LadyNerd. Mom of 3. Trying to live with less stuff, less clothes, and more intention. Lots of God's grace, Instagram, waffles and dry shampoo.
Shawna is a stay at home mom of three living in small town British Columbia. Her friends know her as their nerdy girlfriend who eats too many waffles and always has a reno on the go. You may know her as the mom seeking simpler living, simpler style and simpler wellness. You can find her at Simple on Purpose writing openly and honestly about her momfails, God's grace, dry shampoo, marriage and how her family is seeking a life with less stuff and less stress.
I remember watching a friend parent her five-year-old boy. I didn't have kids yet, but I saw how he would push the limits and anger her. I was so impressed that she kept her calm and always welcomed him into her arms for a hug and moved on with a good attitude. I knew I wanted to be a parent like that. Forgiving and moving on, like I meant it.
It is like a marriage. You will fall in and out of love from time to time but you stay devoted to them. You will have periods where you don't talk much, or talk enough. You will lose yourself, you will lose touch. But true friends don't drift away during those lulls. In true friendships you let resentments melt, and find ways to show kindness, you help each other find your path again. Most importantly, you make a time and space to hang out with them for the purpose of simply hanging out with them.
This lie shuts us down, blocks out others, isolates us, shames us and perpetuates those heavy feelings and weight of our already hefty burdens. So don't make another excuse not to call. Pick up the phone, my dear friend. I will listen to your story one more time, and one more time again.
There is a whole science to our habits, how they are triggered, carried out and the reward we get from them. There is a whole scientific method to shifting our habits so they stick and actually support real life changes. Part of that method is to start small with a new habit that you can't say no to.
Being hospitable is more about welcoming others, as they are, to come share your life with you, as it is. It is about opening up your doors, putting out an extra plate, sharing your space and time and relaxing enough to enjoy the company of another person.
Whether it's a simple letter from my husband saying all the things he knows I'd love to hear or a brand new food processor -- thoughtful gifts are ones that say, "You are someone special to me, I have gotten to know you, I want to make your life better with the ability to make beet hummus."
The Christmas you plan is up to you. You decide what foods to make, gifts to buy, which events to add to your calendar. You set the schedule of the holiday. This year don't try and do it all, say no to the OK stuff and yes to the great stuff. Let this be the year you reclaim the holiday, and make it simple, on purpose.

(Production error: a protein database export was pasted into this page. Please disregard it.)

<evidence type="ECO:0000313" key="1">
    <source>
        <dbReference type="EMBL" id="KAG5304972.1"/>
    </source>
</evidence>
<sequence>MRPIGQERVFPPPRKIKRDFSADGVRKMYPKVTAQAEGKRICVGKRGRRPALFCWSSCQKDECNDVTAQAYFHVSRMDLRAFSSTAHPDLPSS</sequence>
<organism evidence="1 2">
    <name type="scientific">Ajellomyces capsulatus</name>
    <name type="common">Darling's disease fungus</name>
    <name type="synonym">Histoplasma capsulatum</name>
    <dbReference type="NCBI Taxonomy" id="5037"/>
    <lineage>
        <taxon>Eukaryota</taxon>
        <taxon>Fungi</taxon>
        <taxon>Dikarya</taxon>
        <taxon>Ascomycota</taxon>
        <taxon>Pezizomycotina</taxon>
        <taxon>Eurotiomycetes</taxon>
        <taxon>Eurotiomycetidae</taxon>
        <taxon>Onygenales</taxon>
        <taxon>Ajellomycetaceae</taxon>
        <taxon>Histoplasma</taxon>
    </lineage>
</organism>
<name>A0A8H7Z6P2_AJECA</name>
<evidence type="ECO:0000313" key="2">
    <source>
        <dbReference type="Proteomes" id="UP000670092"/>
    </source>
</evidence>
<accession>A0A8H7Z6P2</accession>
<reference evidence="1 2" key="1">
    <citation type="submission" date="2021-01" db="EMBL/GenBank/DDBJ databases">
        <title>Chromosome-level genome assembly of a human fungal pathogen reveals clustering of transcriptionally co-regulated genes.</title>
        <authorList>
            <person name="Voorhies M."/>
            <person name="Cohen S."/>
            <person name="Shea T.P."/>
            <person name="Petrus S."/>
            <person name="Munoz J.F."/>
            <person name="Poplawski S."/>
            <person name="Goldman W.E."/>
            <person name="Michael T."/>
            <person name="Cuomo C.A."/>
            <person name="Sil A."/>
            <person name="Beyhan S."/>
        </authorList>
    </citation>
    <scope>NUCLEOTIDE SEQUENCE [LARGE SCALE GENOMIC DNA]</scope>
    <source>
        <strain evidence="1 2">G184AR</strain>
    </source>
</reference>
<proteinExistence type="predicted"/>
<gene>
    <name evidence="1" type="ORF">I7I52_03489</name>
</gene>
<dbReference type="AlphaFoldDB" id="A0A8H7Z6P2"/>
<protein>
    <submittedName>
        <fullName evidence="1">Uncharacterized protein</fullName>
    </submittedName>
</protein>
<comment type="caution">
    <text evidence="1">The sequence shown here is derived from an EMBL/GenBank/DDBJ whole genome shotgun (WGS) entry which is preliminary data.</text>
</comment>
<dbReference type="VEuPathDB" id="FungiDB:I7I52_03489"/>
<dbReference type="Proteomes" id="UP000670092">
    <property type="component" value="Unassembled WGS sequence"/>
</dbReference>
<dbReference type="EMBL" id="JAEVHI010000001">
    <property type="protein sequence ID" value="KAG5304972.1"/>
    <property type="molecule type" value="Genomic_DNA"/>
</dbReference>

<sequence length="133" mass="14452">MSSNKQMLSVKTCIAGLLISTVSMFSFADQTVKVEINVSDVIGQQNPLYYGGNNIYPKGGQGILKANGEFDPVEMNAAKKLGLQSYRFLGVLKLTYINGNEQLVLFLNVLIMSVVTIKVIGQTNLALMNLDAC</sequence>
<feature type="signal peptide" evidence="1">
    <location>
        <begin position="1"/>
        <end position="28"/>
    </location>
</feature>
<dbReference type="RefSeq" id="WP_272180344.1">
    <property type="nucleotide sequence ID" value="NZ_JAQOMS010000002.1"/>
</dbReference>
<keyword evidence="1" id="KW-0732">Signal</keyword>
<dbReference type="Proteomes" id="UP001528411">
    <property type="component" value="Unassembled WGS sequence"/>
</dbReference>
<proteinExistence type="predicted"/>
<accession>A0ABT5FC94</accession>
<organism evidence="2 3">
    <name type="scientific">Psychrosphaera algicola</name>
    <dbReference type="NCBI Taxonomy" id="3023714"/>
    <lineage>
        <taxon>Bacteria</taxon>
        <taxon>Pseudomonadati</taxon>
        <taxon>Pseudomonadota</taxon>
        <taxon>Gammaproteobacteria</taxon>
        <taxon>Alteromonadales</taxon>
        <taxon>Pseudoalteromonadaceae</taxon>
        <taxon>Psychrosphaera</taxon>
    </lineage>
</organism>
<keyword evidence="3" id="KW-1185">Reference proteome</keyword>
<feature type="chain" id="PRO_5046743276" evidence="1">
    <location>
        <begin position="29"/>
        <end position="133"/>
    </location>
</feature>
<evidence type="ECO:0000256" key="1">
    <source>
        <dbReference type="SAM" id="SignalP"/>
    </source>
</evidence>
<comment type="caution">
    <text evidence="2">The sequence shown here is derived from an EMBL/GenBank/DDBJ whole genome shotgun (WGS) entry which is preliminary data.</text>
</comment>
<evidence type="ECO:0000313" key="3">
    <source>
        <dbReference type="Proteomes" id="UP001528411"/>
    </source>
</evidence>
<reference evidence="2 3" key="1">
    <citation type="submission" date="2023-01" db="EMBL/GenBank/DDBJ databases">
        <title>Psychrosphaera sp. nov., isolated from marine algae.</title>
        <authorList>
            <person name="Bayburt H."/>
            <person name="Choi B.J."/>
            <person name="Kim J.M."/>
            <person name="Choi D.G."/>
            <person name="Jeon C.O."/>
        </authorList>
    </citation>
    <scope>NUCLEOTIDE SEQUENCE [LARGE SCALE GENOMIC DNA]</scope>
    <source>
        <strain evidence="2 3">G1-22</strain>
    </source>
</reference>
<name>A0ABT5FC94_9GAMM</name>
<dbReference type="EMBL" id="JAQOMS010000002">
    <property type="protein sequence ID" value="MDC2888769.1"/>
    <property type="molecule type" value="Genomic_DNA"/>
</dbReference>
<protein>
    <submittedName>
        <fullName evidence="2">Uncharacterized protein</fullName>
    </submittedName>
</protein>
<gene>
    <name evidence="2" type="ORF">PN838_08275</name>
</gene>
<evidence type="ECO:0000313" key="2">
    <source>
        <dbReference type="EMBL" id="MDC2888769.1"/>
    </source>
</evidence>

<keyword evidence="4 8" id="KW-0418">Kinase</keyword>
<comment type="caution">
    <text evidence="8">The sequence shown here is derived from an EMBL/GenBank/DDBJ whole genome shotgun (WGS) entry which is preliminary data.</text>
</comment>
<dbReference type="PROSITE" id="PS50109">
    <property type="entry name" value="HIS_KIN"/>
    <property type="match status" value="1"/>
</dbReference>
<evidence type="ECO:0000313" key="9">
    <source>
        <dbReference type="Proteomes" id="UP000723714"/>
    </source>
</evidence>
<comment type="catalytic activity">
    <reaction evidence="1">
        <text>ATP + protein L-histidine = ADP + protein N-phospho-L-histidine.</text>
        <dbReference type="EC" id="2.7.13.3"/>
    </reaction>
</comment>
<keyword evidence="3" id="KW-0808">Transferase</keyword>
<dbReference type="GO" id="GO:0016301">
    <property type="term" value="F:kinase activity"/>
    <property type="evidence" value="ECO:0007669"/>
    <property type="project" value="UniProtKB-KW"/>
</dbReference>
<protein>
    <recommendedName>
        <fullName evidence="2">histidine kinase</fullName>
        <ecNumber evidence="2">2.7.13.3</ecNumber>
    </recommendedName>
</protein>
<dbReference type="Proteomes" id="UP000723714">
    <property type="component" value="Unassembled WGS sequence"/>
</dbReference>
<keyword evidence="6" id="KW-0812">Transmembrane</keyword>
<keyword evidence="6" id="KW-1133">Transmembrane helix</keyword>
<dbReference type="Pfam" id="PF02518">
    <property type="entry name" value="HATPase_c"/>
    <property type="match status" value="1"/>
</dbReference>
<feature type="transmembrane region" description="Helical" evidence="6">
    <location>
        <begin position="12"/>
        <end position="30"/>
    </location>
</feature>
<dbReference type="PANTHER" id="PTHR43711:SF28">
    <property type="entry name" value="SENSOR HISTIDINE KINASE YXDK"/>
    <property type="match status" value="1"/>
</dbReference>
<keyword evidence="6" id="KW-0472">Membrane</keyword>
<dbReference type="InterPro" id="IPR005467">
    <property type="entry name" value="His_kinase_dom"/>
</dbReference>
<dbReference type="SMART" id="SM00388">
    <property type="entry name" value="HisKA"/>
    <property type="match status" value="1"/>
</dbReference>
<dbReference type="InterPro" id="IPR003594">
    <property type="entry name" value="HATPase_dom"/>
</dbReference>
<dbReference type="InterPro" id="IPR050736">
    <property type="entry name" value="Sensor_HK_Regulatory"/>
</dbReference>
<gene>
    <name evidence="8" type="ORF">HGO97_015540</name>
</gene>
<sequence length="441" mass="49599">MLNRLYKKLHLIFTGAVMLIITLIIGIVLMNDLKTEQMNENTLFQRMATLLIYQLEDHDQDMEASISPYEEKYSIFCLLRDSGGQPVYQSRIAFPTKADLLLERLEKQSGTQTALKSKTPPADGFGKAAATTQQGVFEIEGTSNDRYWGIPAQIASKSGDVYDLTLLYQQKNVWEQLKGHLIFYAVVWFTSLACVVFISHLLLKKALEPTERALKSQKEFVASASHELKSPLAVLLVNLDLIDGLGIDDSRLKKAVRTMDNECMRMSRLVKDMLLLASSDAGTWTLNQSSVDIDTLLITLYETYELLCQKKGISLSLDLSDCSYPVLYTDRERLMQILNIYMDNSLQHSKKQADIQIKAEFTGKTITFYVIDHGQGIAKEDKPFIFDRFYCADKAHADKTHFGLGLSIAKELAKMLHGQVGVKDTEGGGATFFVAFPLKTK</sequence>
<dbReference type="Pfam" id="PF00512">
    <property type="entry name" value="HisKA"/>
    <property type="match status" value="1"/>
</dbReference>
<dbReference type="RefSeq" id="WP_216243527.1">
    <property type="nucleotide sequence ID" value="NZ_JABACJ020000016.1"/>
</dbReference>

It is a simple notebook I picked up from the local dollarstore-slash-bakery that our small town relies on for local crafting supplies. And donuts....baked fresh each Wednesday. The first year I brought the empty book to the Thanksgiving table it was met with a little hesitation.
What is the original invitation to play? The word "yes." I just need to stop saying no. So when my kids grab at the bag of oatmeal, I remind myself to give them a measuring cup and bowl and let them mess up my floor.
We were conditioned to think success means getting good grades, graduating from a good school, always making safe decisions, maintaining a stable job, owning a nice new(ish) house, happily raising happy kids, having an effortless marriage to a passionate caring spouse.
We've had our share of faults and bad habits that we brought into this relationship. We've both done and said things we wish we could take back. And even though we've now found a groove as parents, there were months, years, where all of our existing problems bubbled to the surface under the pressures of having kids.
My kids are now four, three and almost a year. I have three very different kids with three very different entrances into this world. I can say one thing: as the space between birthing babies and parenting kids widens, all of my past disappointments no longer matter. Eventually yours won't either.
Like a good friend are looking forward to guiding her through the hemorrhoid-laden, mood swing-driven, nauseating ball of heartburn, nine months of torture that pregnancy can be. But as months pass, you wait for a sign that she has any pregnancy symptom aside from her perfect beach ball belly and constant gold and pink glow.
Aside from some wonderful mom friends in my real life, I've also found a mom community through Instagram. Turns out it's not just for hipsters at farmers' markets and it is scientifically proven to make your food taste better if you Instagram it! Yay Science!
I know they get a bad rap, but I love selfies. I love seeing my instafriends' adorable mugs as they go on a date with their kiddos; as they react to the little brown present their toddler just left them on the floor; at the end of the day as they cheers with a glass of their signature drink.
There are always more chores, events, crying kids in a day than there are hours, hands and consolation waffles. Over time I'd come to see this doesn't mean I'm failing. It means that we aren't meant to do it all, rather we are meant to make choices about how we spend our time and energies.
So come this past January, our family of five started a mission to live with less (minimalism for rookies). I know it's not for everyone, but it is for us. Our first long drawn-out step is to "remove the excess" of belongings. Since January we have done two toy purges and reduced the kids toys by over half.